Zoetis Distinguished Teacher Award

Zoetis Teaching Award image

Dr. Geraldine Hunt

The award recognizes outstanding teachers who contribute significantly to the advancement of the veterinary medical education through ability, dedication, character and leadership. Winners of the Distinguished Teacher Award are then evaluated annually to select the National Award winner.

2014 Zoetis Teaching Award Winner

Dr. Geraldine Hunt, Professor of Small Animal Surgery

Dr. Geraldine Hunt is recognized for her passion, enthusiasm, leadership and innovation in teaching DVM students as well as her leadership in rebuilding the Small Animal Surgical Service with an emphasis on working as part of a team and improving the learning environment for both students and residents.

Dr. Hunt, a Professor of Small Animal Surgery, joined the faculty in 2009. She earned her BVSc in 1983 and PhD in 1989 from the University of Sydney, Australia. She is a Diplomate of the Australian College of Veterinary Scientists (Small Animal Surgery).

Dr. Hunt has been actively engaged in the planning, implementation, and teaching of the new professional curriculum, serving as a member of the Curriculum Development and Steering Committee II (2010-2011) and the Curriculum Committee (2010-2013). She is a co-leader for the Clinical Foundations and Comparative Medicine blocks.

Dr. Hunt views education as central to her position and believes that education is a team exercise, which works best when team members have a shared goal.  She has been instrumental in ensuring that learning outcomes are clearly articulated for both DVM and resident teaching. Geraldine, along with Joie Watson, has explored and modeled a team-based approach to learning in the DVM curriculum within the Comparative Medicine Streams. The team-based-learning model offers an excellent opportunity to apply and evaluate a complex group of educational modalities and both Geraldine and Joie have been active in promoting it within the School. Dr. Hunt also recognizes that specific and timely assessment and feedback are integral to excellent education, and to maintaining a functional team.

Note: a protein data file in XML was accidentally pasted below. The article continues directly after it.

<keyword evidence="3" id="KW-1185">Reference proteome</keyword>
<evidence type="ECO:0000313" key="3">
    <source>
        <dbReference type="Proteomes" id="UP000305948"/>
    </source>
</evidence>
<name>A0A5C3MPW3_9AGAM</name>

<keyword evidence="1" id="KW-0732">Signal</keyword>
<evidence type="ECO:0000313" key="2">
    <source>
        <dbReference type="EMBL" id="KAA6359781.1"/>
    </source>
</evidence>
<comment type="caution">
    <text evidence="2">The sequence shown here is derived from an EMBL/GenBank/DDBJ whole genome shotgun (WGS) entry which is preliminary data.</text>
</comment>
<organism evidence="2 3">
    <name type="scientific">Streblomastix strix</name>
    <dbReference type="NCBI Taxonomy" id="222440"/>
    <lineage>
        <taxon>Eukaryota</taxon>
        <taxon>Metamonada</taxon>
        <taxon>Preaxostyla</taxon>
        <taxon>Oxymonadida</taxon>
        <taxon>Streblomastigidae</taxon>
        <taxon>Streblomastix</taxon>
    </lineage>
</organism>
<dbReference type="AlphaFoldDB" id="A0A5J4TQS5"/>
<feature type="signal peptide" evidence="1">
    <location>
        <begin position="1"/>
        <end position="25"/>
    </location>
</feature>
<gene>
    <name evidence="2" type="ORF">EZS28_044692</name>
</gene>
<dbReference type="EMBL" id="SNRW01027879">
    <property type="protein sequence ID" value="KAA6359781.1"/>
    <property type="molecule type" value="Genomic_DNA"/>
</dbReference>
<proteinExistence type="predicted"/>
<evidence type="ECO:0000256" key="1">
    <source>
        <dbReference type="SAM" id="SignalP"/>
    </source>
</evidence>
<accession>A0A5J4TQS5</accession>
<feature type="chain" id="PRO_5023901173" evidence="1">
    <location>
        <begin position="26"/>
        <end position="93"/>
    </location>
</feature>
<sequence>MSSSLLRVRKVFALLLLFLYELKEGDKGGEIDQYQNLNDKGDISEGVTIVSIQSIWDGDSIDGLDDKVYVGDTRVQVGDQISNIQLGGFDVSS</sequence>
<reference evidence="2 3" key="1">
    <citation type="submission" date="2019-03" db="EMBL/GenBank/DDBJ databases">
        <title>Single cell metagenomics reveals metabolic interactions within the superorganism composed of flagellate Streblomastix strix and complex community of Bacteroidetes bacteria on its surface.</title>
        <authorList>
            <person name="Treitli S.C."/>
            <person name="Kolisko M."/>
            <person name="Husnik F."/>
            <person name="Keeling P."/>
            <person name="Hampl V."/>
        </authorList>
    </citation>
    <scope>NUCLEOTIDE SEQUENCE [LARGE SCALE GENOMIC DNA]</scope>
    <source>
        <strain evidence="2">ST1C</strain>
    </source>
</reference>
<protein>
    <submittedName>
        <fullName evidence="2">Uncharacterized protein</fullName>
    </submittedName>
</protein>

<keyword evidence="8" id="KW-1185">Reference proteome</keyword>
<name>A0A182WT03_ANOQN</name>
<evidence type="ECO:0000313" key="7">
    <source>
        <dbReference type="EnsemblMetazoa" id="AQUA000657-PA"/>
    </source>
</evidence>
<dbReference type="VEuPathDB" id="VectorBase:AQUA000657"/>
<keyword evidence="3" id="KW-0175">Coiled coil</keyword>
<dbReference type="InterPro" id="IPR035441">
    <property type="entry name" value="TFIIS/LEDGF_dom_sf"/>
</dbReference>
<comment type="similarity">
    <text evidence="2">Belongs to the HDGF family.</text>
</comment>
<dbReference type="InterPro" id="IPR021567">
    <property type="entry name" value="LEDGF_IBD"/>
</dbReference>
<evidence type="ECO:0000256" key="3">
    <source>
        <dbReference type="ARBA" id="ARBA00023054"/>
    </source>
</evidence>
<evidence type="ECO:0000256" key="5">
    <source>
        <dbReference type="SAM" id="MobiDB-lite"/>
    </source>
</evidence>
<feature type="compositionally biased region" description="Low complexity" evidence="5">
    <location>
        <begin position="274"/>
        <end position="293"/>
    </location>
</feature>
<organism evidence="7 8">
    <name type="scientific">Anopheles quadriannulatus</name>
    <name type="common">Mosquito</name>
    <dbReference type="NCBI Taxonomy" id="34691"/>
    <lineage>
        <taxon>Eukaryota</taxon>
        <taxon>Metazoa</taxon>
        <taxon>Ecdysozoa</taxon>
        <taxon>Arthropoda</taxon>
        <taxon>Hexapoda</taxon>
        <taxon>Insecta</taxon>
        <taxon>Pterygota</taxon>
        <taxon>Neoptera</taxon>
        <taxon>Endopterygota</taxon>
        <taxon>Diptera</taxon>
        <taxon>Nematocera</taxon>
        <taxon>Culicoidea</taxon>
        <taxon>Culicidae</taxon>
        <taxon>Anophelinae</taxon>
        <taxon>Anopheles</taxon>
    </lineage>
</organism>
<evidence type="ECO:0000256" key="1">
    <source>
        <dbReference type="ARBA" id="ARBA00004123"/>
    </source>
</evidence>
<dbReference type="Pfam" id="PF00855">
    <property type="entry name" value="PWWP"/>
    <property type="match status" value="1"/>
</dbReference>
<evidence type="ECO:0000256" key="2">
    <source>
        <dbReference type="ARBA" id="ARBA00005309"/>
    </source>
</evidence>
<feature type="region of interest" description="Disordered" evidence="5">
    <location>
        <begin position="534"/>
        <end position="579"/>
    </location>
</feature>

As co-leader for the Clinical Foundations course, Geraldine has brought together a divergent team of anesthetists, surgeons, criticalists, radiologists and clinical pathologists. Students consider this one of the most organized and successful blocks in the curriculum and comment on the supportive and very effective learning environment, which brought together many of the concepts the students had learned in previous blocks and applied them in clinical scenarios.

In her short time at UC Davis, Geraldine is recognized and respected by her colleagues for her communication, problem-solving and conflict resolution skills. She is described as a role model for colleagues, residents and students in emulating professional behaviors, listening to all viewpoints on an issue, seeking out feedback, and bringing together people with varying viewpoints to effectively solve problems.

Zoetis Teaching Award Recipients